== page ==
An honorable mention goes to cranberries, which recent studies have confirmed have significant health benefits. When eaten in their whole berry form, rather than consumed as cranberry juice or extract, cranberries contain a huge number of phytonutrients that work together to significantly increase the berry’s antioxidant, anti-inflammatory, and anti-cancer (breast, colon, lung, and prostate) benefits, plus liver and cardiovascular protections. So the more whole berry cranberry sauce, the better. Try this roasted cranberry sauce recipe from The FruitGuys. Pile it on!
If cranberries are the angels of the holiday dinner, then gravy is the saturated fat devil. But you can remove the horns by making gravy from broth instead of the turkey drippings, and substituting milk for water for a rich-tasting, but low-calorie, option. If you feel it just isn’t gravy without the drippings, try adding just a few tablespoons at the end for flavor.
Chicken Milk Gravy
2 heaping tablespoons flour
2 tablespoons olive oil
One cup chicken/turkey broth, warm
One cup milk, plus more as needed
One chicken bouillon cube
2 tablespoons turkey pan drippings or juice from carving the turkey (optional)
- Place olive oil and chicken bouillon cube in a saucepan over medium heat; whisk in flour.
- Slowly add warmed broth while continuing to whisk. As mixture heats it will thicken, at which point add the milk in small batches.
- Continue to whisk occasionally as mixture thickens into gravy.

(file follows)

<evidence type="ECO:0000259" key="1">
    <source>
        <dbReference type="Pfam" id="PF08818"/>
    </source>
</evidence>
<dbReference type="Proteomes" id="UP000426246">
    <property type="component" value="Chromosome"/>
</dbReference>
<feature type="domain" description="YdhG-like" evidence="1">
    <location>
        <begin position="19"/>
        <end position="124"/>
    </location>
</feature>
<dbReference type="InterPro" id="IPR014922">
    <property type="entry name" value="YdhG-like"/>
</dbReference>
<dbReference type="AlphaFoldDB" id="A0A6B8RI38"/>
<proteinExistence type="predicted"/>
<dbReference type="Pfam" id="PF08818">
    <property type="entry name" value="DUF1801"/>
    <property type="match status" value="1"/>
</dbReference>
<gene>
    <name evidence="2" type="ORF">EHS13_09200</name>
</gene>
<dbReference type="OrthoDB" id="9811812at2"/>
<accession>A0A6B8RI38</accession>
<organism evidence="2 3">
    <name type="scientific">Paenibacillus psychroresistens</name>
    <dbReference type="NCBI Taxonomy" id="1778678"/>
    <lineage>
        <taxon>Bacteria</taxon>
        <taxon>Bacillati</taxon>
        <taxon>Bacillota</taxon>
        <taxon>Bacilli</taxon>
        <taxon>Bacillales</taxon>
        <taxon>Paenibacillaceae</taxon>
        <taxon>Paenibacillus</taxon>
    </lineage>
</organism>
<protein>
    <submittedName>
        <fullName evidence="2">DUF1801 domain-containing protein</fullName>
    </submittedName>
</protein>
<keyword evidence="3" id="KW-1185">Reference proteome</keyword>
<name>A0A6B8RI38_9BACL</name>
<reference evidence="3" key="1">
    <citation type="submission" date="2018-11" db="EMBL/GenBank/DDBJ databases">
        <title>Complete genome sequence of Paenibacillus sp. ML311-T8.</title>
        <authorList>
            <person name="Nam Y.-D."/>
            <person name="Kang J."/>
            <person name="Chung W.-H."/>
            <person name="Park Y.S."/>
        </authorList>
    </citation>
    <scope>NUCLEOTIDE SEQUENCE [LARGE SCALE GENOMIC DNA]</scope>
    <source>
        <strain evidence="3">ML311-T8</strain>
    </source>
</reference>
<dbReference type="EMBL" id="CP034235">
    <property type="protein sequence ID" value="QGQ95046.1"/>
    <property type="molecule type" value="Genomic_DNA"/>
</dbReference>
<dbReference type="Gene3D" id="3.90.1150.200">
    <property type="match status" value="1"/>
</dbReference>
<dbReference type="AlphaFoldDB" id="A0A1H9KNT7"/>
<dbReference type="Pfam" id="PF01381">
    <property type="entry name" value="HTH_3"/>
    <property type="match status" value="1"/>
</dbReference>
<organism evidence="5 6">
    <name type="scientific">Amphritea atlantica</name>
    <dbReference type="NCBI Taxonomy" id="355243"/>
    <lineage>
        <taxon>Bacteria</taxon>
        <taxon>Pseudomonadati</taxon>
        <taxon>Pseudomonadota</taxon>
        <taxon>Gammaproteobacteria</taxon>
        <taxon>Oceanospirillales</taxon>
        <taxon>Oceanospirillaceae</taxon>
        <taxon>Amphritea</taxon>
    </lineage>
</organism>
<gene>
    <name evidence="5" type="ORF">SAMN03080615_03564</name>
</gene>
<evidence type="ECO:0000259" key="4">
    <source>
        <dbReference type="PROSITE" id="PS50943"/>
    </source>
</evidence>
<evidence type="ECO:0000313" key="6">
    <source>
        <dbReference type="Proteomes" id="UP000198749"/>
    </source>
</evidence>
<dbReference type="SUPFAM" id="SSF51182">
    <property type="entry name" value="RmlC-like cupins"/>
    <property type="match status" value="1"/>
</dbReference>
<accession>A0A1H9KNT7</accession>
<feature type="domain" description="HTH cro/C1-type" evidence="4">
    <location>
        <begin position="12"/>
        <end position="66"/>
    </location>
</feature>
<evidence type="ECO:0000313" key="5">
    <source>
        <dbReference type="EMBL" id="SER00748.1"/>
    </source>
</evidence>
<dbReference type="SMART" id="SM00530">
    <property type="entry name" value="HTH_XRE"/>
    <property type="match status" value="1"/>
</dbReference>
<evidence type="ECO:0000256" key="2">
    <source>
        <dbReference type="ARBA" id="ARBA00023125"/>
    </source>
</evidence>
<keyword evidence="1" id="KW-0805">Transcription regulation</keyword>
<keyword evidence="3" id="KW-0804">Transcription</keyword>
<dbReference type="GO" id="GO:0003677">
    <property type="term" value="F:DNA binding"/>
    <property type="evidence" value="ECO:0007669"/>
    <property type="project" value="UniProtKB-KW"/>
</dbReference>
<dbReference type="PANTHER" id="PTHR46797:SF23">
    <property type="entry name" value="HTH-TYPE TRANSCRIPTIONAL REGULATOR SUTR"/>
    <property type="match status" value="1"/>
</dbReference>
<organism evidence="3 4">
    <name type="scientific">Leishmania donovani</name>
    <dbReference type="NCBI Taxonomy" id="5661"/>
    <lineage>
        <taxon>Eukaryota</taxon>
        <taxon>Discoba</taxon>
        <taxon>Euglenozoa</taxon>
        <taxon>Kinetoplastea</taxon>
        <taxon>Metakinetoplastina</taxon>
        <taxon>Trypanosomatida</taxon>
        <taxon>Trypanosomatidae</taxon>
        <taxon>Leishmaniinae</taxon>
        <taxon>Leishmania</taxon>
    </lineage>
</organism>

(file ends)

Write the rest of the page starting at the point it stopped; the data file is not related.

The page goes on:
- Pour turkey drippings (optional) into the gravy and whisk. Add more milk as needed to thin to desired consistency.
Dessert can be an unusually healthy part of your meal if you are serving pumpkin pie. Pumpkin has anti-cancer benefits, through its ability to prevent pre-cancerous cell mutations. One of the most abundant nutrients in pumpkins and other winter squash is beta-carotene, a powerful antioxidant with anti-inflammatory properties. Beta-carotene is able to prevent the oxidation of cholesterol in the body, which is the form that builds up in blood vessel walls and contributes to the risk of heart attack and stroke. Pumpkins pack many other nutrients as well: vitamin C, potassium, dietary fiber, manganese, folate, omega-3 fatty acids, vitamin B1, copper, vitamin B6, niacin-vitamin B3, and pantothenic acid. The health benefits of pumpkin pie will be greater if it is made from fresh roasted pumpkins, rather than processed canned filling. Try Aunt Minn’s Pumpkin Pie recipe if you are ready to try it from scratch. Buying pre-made crust really cuts down on preparation time and you will know your pumpkin is fresh. If you have an ice cream maker, try pumpkin ice cream.
Remember, cooking burns calories, so make the time to work out in the kitchen before sitting at the table to enjoy your holiday feast!
Rebecca Taggart is a San Francisco-based yoga instructor.